Struggle With Making Decisions?
by Jenny Rieger - Founder of Synnection, speaker, writer and coach
Decisions are omnipresent. Every day we have to deal with thousands of them. Wear the red shirt or the blue one? Hair up or down? We make decisions. Mostly we forget about them the moment we made them.
But then there are decisions that take up more of our mind. Shall we spend the money on that yoga class or rather save for a vacation? Shall we look for a new job or stay where we are? Shall we continue to pay rent or buy a house?
Sometimes they haunt us even after we make them. Was that the right choice? Should I go and try to change it?
How do we know whether we made the right decision? How do we figure out what the right decision is? How do we know what option to go for and which to cast away?
Especially in our society today, where we have everything available just a mouse click away, decision-making has become more rapid and overwhelming. Keeping the focus can be hard and many people suffer from what the psychologist Barry Schwartz calls analysis paralysis.
Instead of making the decision we should make, we regress to the state of a toddler who wants to hide under his covers. As an adult that might be watching TV excessively, emotional overeating or drinking.
To overcome this paralysis and all the stress that comes with decision-making, we can use a simple tool, that all of us already own: Our inner compass.
I work with a compass that consists of three needles, which point us towards the ‘right’ choice: our core values, core strengths and ideal life vision.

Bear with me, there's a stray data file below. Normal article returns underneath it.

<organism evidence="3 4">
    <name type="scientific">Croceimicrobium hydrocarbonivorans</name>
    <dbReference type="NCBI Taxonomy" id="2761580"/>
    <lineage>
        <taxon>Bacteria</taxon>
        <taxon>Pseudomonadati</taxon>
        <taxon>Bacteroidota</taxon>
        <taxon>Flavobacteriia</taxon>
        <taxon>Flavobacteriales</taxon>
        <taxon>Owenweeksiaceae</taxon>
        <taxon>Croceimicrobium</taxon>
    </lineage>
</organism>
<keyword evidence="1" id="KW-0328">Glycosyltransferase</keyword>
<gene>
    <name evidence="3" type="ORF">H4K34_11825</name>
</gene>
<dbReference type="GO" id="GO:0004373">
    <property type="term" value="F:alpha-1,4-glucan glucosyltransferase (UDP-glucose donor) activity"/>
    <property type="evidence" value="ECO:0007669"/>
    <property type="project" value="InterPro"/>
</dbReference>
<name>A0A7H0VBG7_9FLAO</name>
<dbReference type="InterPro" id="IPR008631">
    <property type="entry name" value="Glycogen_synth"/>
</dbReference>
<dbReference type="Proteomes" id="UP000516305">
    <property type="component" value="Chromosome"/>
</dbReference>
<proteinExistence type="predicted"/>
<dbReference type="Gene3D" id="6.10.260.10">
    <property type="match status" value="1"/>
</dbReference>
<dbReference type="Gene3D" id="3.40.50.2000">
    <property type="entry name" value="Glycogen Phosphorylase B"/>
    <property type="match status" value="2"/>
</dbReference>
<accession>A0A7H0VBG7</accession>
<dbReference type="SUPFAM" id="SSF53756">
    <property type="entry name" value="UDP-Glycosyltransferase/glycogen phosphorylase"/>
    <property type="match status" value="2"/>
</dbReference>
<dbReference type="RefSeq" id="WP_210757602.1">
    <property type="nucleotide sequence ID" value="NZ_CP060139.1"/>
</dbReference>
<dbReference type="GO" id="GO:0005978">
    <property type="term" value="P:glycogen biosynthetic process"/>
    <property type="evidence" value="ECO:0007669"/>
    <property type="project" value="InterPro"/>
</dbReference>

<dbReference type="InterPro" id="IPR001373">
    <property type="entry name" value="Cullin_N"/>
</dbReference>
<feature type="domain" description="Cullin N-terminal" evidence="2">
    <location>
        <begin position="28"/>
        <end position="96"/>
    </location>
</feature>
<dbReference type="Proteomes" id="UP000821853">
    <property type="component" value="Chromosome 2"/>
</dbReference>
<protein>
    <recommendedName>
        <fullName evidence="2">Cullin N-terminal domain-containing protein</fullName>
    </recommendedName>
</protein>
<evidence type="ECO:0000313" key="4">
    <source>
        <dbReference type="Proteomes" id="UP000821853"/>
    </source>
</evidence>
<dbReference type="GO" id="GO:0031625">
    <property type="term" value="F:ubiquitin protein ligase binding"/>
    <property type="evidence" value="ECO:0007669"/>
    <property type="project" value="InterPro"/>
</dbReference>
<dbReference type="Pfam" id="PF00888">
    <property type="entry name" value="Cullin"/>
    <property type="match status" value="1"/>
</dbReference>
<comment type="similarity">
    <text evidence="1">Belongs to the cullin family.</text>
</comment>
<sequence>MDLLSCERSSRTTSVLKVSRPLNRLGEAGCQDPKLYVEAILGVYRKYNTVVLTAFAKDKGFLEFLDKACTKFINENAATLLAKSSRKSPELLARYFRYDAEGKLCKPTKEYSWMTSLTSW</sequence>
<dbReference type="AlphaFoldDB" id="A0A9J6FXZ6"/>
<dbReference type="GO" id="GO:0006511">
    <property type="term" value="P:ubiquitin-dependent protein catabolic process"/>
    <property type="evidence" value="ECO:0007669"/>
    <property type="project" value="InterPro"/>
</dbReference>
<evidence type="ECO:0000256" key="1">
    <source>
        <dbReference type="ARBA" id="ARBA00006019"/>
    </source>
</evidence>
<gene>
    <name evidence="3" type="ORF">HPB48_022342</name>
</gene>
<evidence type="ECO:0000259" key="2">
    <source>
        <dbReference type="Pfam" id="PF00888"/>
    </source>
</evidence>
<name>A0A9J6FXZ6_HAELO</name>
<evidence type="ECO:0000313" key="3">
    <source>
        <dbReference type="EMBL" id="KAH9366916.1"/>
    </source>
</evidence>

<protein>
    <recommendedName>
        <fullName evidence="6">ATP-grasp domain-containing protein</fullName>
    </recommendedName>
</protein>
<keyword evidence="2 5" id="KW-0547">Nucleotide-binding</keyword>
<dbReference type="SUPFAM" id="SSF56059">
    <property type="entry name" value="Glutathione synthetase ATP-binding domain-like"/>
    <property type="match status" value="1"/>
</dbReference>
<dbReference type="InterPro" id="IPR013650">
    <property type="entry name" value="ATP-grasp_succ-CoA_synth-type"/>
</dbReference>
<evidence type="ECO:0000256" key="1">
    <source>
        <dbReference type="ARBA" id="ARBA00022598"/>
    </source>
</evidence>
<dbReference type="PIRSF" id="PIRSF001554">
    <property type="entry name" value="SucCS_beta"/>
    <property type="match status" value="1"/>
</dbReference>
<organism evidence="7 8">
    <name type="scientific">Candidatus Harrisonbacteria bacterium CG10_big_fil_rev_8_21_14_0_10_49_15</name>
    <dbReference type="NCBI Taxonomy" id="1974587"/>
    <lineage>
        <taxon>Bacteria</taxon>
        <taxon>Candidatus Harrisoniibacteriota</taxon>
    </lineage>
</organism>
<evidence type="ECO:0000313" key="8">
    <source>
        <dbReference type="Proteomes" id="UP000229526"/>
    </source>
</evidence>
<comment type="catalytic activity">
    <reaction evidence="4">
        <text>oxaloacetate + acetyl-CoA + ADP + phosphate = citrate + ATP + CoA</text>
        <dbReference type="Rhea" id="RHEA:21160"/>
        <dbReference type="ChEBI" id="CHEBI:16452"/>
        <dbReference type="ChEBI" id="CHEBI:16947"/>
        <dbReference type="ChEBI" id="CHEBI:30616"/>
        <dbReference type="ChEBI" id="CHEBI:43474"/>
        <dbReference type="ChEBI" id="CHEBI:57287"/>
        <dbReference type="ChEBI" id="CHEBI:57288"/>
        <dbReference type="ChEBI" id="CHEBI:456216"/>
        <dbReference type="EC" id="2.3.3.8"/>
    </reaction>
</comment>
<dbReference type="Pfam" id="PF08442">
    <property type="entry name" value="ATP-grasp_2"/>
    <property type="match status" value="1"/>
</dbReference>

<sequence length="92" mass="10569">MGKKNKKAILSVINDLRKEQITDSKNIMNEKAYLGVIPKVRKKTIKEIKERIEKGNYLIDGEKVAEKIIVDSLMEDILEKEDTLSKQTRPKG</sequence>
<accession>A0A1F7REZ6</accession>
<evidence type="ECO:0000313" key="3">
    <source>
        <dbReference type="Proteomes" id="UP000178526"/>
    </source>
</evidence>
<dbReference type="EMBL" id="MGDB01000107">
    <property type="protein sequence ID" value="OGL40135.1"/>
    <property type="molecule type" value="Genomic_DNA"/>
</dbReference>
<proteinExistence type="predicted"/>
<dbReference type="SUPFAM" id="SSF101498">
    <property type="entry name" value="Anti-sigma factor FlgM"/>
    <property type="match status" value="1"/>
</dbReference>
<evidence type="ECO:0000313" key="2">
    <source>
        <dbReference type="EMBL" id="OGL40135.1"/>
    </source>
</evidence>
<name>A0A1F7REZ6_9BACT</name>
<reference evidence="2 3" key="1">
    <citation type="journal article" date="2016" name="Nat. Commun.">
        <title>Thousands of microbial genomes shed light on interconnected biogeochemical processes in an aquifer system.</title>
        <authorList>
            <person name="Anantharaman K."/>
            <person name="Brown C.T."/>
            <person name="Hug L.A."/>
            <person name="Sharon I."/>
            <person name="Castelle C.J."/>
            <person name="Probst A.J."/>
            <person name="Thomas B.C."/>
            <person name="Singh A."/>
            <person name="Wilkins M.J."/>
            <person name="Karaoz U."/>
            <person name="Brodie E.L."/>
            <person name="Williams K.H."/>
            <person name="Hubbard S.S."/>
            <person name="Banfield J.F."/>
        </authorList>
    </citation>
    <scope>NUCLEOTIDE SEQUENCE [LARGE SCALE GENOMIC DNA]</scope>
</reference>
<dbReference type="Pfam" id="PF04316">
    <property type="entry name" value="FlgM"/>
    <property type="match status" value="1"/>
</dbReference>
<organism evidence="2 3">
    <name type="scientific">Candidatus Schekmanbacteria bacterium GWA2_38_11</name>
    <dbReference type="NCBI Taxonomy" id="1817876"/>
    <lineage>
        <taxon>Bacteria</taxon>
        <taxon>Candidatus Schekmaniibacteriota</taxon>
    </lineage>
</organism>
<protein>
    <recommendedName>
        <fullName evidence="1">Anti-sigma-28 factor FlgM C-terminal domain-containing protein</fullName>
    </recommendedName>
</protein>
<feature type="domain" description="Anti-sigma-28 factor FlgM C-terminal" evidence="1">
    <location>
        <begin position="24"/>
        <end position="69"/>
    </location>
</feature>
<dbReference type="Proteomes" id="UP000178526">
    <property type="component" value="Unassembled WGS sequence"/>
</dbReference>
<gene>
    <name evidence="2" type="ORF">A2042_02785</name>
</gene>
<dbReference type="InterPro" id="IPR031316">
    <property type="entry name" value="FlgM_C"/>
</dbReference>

Let’s have a look at what these concepts are and why they help us with our decision-making.
First Needle: Core Values
To make the most beneficial decision, we need to know what really matters to us: Our core values. I like to work with the top 5 core values. It’s a simple list of the 5 things that matter the most to us.
While it is a simple list, it takes a lot of inner work to get clear on what our core values are. The best way to get to that list is by asking powerful questions, for example:
What are the 5 times in my life that I felt most alive? Why?
Second Needle: Core Strengths
We enjoy doing what we are good at. According to the positive psychologist Martin Seligman, we feel the happiest, when we use our core strengths. He developed a test that determines your top 5 strengths. It’s a good place to start the journey of discovering your core strengths.
If you want to explore your core strength through journaling you can ask the question:
What have people thanked me for? What exactly did I do in this moment?
Third Needle: Ideal Life Vision
The last needle of the compass is our vision of the ideal future. To be able get ‘there’, we need to know where ‘there’ is. The ideal life vision is a snapshot of the future you desire. It guides us in our decision-making by giving us ideas for skills that we could develop, relationships we could create or destinations we could travel to.